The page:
The conquest of the British into the French territory in late 18th century was the cause of territorial dispute between the largely English-speaking Gravenhurst Region and the French-speaking Pickering County in the 20th century. The King had officially drawn the demarcation line in 1951, under the supervision of the Imaginary Lands of Nicholas National Transitional Council, ultimately ending the dispute.

Under the King's rule, the demarcation line was to be along the Rainwater Creek from its headwaters, south to the middle of Lake Rainwater, then along Lisi Creek. The City of Lisi, along with the English-speaking community of Bruce and the French-speaking community of Flanders all fall into Gravenhurst Region's jurisdiction.

Conversely, the English-speaking Town of Rainwater and the bilingual community of Parisvale remains to be under Pickering's jurisdiction.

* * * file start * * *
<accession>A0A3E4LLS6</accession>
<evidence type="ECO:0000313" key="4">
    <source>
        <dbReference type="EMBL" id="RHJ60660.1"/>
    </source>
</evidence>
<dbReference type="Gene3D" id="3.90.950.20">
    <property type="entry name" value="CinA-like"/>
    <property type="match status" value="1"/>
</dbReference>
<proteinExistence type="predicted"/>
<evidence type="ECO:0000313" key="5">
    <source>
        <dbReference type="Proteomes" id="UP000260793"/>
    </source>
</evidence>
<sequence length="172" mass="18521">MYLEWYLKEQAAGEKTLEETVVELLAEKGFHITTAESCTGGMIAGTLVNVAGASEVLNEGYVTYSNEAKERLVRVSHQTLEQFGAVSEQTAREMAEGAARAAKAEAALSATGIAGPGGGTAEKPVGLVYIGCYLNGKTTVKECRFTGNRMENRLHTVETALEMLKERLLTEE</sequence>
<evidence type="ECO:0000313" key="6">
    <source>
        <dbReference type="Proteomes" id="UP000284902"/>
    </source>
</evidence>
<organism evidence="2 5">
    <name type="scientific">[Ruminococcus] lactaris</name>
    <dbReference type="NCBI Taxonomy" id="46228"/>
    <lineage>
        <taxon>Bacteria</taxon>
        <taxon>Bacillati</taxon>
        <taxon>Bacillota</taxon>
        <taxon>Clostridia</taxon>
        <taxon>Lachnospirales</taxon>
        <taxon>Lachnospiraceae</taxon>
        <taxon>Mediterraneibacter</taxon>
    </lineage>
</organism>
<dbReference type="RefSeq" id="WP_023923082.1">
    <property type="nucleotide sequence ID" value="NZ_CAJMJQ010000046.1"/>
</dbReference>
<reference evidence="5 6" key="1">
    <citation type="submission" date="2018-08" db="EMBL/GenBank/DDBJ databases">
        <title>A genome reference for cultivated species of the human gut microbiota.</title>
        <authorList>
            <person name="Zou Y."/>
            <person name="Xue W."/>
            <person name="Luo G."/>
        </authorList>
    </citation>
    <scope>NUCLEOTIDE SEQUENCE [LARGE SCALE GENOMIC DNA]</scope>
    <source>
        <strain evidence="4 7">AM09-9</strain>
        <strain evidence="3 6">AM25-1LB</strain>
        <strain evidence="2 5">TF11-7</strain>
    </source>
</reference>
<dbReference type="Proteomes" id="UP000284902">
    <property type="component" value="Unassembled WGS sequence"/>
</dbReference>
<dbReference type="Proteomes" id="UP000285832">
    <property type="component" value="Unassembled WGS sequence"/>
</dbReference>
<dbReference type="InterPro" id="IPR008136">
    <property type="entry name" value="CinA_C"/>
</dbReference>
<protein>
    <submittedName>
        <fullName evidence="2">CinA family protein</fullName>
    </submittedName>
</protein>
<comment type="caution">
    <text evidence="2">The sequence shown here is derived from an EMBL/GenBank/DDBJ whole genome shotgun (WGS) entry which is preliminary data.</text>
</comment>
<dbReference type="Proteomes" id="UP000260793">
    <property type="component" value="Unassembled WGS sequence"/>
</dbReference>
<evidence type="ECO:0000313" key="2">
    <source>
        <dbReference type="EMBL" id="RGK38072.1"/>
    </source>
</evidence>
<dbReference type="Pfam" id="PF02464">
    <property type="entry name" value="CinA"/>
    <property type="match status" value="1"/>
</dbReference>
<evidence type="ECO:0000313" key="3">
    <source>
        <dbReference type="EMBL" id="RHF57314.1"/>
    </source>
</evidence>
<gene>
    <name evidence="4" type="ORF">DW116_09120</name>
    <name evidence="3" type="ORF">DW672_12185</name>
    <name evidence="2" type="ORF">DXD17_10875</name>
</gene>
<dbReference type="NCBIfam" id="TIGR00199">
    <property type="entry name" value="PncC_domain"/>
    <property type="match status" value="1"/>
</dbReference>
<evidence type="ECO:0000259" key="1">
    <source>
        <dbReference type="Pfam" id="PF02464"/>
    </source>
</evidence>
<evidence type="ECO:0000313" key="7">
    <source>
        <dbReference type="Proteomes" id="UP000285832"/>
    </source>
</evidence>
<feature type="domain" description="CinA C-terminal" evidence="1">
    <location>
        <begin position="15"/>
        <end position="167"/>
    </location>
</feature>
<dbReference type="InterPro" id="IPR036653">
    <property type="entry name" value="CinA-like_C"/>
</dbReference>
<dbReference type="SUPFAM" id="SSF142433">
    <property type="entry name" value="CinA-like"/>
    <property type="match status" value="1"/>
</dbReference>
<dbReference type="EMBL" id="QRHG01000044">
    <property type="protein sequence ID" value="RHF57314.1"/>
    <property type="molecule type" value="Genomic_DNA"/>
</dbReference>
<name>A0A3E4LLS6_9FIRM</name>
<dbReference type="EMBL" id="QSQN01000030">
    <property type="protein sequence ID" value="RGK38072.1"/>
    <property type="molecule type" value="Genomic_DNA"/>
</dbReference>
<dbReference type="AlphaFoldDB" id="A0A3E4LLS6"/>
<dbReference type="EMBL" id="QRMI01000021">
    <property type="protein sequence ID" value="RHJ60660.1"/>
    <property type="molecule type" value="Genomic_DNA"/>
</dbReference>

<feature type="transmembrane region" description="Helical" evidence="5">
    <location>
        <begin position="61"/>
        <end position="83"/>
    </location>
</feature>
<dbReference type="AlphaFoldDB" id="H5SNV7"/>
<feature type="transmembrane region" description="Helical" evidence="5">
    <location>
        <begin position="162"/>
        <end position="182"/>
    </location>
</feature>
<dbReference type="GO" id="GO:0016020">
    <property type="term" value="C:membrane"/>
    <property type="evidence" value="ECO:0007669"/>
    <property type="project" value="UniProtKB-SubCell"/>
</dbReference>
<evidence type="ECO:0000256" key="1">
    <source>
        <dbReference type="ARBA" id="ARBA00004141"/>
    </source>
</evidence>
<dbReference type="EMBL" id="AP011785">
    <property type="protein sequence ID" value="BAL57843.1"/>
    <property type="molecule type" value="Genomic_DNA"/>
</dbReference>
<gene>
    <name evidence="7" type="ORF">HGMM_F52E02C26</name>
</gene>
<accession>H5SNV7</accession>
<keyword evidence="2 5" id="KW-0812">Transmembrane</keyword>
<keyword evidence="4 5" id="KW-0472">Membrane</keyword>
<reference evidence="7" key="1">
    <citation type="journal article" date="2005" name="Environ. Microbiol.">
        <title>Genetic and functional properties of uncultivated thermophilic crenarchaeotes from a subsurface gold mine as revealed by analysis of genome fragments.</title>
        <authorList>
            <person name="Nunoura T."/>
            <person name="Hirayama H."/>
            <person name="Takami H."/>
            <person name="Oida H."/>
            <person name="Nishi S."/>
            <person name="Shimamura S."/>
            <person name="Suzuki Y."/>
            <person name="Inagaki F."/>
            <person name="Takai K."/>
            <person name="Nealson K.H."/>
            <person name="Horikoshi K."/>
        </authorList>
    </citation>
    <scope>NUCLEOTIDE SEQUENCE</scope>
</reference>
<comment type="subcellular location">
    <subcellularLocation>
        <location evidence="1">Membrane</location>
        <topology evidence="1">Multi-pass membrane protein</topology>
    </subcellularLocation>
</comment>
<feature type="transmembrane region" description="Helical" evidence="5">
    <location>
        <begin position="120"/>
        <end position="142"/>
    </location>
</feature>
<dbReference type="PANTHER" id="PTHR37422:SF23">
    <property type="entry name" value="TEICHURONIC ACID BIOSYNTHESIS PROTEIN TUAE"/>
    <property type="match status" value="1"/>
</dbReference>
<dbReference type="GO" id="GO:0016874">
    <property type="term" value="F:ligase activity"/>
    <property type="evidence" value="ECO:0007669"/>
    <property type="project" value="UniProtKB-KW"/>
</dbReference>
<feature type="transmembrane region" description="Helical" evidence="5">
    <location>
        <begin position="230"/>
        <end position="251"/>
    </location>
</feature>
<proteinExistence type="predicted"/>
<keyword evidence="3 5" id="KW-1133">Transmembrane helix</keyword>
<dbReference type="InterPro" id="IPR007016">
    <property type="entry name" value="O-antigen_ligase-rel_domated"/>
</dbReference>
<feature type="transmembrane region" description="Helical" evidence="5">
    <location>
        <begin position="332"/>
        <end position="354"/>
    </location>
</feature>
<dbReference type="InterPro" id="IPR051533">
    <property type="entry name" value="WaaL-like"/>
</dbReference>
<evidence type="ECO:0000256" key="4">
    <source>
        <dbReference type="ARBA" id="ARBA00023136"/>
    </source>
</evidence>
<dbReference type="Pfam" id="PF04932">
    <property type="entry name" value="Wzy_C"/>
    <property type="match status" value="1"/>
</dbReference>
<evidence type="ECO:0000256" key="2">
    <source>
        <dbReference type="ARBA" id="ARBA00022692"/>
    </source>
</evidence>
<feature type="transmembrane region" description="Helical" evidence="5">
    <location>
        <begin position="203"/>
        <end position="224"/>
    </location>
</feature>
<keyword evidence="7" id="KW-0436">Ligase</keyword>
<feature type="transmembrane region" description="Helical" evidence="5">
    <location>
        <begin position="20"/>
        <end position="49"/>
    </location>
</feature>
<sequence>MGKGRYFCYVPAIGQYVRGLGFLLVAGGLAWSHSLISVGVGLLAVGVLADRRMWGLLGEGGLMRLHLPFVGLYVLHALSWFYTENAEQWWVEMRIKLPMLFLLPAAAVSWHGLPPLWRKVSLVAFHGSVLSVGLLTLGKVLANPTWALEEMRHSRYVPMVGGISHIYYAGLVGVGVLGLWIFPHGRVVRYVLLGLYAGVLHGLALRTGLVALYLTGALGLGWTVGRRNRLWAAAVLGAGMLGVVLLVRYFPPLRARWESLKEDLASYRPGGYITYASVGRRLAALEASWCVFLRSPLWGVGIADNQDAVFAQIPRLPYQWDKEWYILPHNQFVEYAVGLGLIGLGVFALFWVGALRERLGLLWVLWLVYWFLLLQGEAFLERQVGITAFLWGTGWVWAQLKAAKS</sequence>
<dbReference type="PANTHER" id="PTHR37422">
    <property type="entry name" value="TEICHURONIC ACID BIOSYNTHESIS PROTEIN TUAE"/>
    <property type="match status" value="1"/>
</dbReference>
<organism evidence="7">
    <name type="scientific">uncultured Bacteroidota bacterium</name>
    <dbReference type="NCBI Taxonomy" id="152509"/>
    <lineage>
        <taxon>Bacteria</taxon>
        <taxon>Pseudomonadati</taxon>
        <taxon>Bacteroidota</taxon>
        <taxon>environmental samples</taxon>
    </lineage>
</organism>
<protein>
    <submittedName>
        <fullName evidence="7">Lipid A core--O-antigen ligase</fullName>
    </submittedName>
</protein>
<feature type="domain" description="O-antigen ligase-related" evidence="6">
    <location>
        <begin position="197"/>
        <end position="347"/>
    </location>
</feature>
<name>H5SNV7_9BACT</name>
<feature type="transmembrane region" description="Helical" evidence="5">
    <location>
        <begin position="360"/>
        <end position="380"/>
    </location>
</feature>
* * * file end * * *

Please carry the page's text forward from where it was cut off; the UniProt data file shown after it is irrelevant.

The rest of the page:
Pear Island and the Castle Island Archipelago was also contested prior to 1951. In the King's rulings, all islands were to be under Gravenhurst's jurisdictions. Upon this decision, the Gravenhurst government has established the Pear Island Regional Park on 6 January 1952 over its rightful territory.

See alsoEdit

Disputed Territories in the Imaginary Lands of Nicholas
Port Run - Administered by the City of Watersauga, claimed by the Region of Cosmoplay

Bou Diu Leh / Ku Sze Yiu Bay - Administered by the Region of Cosmoplay, claimed by the City of Watersauga

Hokoe - Administered by the Region of Cosmoplay, claimed by the City of Watersauga

Qeshqer - Administered by the Torbury Free State, claimed by the Otto East Turkestan Empire

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